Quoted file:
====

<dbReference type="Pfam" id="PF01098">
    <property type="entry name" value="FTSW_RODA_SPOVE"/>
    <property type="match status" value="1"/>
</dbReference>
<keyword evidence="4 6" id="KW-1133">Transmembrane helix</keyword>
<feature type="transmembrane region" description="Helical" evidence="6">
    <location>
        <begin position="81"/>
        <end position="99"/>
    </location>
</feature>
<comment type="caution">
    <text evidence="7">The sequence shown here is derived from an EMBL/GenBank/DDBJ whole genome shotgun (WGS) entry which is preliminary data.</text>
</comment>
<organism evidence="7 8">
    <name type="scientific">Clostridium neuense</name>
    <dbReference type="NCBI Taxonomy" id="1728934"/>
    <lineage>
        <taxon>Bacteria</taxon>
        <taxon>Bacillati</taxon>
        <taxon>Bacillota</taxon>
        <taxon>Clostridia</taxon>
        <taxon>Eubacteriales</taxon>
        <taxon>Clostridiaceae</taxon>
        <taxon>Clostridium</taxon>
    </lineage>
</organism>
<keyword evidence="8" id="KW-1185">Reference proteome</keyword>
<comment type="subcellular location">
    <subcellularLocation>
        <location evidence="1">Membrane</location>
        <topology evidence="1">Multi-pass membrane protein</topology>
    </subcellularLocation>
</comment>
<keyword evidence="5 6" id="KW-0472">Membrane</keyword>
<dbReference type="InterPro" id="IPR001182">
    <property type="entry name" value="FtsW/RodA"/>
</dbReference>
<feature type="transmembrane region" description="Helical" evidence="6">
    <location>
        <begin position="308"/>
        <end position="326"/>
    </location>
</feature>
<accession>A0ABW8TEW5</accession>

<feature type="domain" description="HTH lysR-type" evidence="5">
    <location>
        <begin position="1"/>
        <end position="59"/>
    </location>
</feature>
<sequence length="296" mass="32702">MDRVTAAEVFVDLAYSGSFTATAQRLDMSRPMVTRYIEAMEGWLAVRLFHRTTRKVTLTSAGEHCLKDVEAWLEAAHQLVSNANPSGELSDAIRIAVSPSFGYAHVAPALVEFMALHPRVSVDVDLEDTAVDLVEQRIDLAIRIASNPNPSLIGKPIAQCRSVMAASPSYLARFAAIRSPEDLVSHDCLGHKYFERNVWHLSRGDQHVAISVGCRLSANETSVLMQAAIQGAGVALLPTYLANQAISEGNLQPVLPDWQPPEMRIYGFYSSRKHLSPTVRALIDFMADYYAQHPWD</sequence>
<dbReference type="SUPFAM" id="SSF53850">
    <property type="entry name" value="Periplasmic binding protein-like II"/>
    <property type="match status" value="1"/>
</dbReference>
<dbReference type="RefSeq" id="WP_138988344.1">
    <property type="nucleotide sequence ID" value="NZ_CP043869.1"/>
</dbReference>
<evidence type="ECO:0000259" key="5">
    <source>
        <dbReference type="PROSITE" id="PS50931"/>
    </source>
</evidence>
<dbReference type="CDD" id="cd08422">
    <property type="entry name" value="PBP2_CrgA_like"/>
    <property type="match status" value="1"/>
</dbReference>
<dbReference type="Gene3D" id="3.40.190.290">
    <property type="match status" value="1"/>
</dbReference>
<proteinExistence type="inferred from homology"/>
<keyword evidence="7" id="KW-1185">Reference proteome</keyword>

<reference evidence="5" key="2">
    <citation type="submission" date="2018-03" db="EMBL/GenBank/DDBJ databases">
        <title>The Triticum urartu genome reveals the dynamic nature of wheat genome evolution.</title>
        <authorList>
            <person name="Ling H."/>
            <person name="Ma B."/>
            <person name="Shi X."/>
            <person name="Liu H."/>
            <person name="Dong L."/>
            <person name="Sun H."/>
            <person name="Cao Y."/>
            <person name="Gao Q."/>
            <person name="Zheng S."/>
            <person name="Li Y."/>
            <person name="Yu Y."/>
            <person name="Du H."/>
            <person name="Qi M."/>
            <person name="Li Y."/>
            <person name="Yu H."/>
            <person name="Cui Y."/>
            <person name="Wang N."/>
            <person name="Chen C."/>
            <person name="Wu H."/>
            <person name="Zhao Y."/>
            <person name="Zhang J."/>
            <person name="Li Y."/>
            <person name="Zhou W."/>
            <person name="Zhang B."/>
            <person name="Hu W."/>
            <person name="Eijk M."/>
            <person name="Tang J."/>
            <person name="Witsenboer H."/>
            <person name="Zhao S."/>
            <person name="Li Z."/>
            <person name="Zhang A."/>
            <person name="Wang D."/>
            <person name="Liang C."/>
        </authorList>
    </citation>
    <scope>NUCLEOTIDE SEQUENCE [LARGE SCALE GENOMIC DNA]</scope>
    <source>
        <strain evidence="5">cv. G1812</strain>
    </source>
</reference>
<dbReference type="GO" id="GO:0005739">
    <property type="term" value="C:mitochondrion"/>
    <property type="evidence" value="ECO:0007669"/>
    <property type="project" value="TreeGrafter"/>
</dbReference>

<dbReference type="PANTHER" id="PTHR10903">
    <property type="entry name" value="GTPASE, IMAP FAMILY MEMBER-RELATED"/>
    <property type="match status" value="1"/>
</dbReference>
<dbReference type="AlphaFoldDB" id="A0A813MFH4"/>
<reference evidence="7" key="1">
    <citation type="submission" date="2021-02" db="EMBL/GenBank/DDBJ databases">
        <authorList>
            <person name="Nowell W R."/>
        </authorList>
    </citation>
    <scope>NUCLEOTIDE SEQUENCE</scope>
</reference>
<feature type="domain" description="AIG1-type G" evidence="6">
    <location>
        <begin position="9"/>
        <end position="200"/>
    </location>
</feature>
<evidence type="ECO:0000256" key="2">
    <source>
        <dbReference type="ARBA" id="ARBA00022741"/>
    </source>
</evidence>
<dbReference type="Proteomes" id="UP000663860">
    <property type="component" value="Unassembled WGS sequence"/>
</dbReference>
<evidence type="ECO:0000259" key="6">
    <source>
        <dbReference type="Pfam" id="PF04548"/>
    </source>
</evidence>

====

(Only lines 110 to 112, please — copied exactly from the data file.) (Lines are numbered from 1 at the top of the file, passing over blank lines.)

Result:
            <person name="Liang C."/>
        </authorList>
    </citation>